Guseva DA, et al. [Antioxidant activity of vegetable oils with various omega-6/omega-3 fatty acids ratio]. Biomed Khim. 2010 May-Jun;56(3):342-50.

Hardman CA, et al. Dopamine and food reward: effects of acute tyrosine/phenylalanine depletion on appetite. Physiol Behav. 2012 Mar 20;105(5):1202-7.

Hyvarinen HK, Pihlava JM, et al. Effect of processing and storage on the stability of flaxseed lignan added to bakery products. J Agric Food Chem. 2006 Jan 11;54(1):48-53.

Knight J, et al, Metabolism of fructose to oxalate and glycolate. Horm Metab Res. 2010 Nov;42(12):868-73.

Manthey FA, et al. Processing and cooking effects on lipid content and stability of alpha-linolenic acid in spaghetti containing ground flaxseed. J Agric Food Chem. 2002 Mar 13;50(6):1668-71.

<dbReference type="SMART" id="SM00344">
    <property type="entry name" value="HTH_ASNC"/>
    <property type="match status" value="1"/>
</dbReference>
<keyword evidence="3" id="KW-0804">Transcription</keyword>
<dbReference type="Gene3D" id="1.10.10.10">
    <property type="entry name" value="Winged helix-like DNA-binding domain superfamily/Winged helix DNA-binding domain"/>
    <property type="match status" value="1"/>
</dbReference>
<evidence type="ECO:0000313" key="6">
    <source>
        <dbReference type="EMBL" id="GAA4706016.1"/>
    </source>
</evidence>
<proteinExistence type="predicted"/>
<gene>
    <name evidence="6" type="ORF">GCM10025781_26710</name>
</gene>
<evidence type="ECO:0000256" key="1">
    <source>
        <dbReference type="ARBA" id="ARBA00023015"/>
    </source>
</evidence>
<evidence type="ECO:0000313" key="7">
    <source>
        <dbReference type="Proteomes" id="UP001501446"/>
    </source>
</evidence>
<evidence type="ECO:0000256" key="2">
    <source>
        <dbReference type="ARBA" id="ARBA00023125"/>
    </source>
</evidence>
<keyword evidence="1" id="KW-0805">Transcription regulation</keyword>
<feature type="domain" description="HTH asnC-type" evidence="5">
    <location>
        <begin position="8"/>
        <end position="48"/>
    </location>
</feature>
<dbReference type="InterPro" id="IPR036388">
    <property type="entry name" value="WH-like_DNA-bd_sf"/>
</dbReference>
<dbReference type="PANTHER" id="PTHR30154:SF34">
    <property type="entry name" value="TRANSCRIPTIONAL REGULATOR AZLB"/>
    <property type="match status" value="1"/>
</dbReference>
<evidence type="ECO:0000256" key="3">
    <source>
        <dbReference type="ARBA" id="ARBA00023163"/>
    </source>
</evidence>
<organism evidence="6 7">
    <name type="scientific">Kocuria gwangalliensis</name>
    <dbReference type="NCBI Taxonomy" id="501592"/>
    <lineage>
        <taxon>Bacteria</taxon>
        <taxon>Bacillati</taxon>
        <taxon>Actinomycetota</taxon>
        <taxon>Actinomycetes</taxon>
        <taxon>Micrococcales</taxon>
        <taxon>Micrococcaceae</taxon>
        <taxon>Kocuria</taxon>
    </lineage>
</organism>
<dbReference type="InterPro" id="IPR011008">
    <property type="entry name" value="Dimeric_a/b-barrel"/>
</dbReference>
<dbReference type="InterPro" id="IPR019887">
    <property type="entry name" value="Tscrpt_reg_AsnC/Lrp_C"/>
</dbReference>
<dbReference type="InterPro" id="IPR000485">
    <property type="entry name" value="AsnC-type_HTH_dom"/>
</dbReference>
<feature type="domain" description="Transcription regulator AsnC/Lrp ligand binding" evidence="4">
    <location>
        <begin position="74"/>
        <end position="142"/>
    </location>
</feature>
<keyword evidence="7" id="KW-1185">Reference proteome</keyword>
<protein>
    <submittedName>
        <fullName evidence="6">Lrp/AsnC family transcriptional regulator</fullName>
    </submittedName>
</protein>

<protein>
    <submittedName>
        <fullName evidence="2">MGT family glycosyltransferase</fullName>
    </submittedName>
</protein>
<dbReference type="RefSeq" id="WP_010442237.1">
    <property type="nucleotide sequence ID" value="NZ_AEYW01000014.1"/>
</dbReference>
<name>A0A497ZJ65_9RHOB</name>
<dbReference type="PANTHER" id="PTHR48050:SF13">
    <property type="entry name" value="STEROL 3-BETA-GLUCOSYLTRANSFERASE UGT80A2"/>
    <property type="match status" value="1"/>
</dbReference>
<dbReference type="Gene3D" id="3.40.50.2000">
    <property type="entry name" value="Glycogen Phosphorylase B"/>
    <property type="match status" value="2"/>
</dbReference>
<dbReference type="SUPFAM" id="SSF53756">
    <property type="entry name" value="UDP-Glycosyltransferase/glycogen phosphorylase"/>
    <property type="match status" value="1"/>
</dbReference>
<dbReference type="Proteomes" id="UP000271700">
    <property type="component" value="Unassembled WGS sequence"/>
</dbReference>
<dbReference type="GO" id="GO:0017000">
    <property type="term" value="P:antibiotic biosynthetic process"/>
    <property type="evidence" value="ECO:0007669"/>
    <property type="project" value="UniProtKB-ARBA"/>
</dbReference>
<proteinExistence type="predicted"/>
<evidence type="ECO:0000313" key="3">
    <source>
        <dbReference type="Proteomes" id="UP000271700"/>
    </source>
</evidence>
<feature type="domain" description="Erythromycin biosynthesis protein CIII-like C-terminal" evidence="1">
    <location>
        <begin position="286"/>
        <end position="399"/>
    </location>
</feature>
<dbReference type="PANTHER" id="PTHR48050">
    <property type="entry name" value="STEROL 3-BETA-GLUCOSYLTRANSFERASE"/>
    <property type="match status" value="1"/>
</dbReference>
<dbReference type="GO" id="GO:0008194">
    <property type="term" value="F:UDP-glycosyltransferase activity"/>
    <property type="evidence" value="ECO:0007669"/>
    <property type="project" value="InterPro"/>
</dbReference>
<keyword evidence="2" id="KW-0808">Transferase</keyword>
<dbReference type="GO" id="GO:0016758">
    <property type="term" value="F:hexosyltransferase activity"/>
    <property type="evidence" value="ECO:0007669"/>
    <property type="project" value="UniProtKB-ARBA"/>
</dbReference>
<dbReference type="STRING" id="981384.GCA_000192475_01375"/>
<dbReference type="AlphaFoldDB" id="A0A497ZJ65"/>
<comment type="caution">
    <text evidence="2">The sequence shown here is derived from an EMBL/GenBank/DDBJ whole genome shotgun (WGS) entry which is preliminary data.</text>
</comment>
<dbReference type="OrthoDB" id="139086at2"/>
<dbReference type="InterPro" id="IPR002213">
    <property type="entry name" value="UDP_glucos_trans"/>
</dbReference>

Marickar YM. Calcium oxalate stone and gout. Urol Res. 2009 Dec;37(6):345-7.

Okombo J, Liebman M. Probiotic-induced reduction of gastrointestinal oxalate absorption in healthy subjects. Urol Res. 2010 Jun;38(3):169-78.

Taylor EN, Curhan GC. Oxalate intake and the risk for nephrolithiasis. J Am Soc Nephrol. 2007 Jul;18(7):2198-204.

Taylor EN, Curhan GC. Fructose consumption and the risk of kidney stones. Kidney Int. 2008 Jan;73(2):207-12.

Volkow ND, et al. Reward, dopamine and the control of food intake: implications for obesity. Trends Cogn Sci. 2011 Jan;15(1):37-46.

Wanasundara PK and Shahidi F. Process-induced compositional changes of flaxseed. Adv Exp Med Biol. 1998;434:307-25.

Xu H, et al. Kidney stones: an update on current pharmacological management and future directions. Expert Opin Pharmacother. 2013 Mar;14(4):435-47.

Zheng H, Appetite control and energy balance regulation in the modern world: reward-driven brain overrides repletion signals. Int J Obes (Lond). 2009 Jun;33 Suppl 2:S8-13.

Comments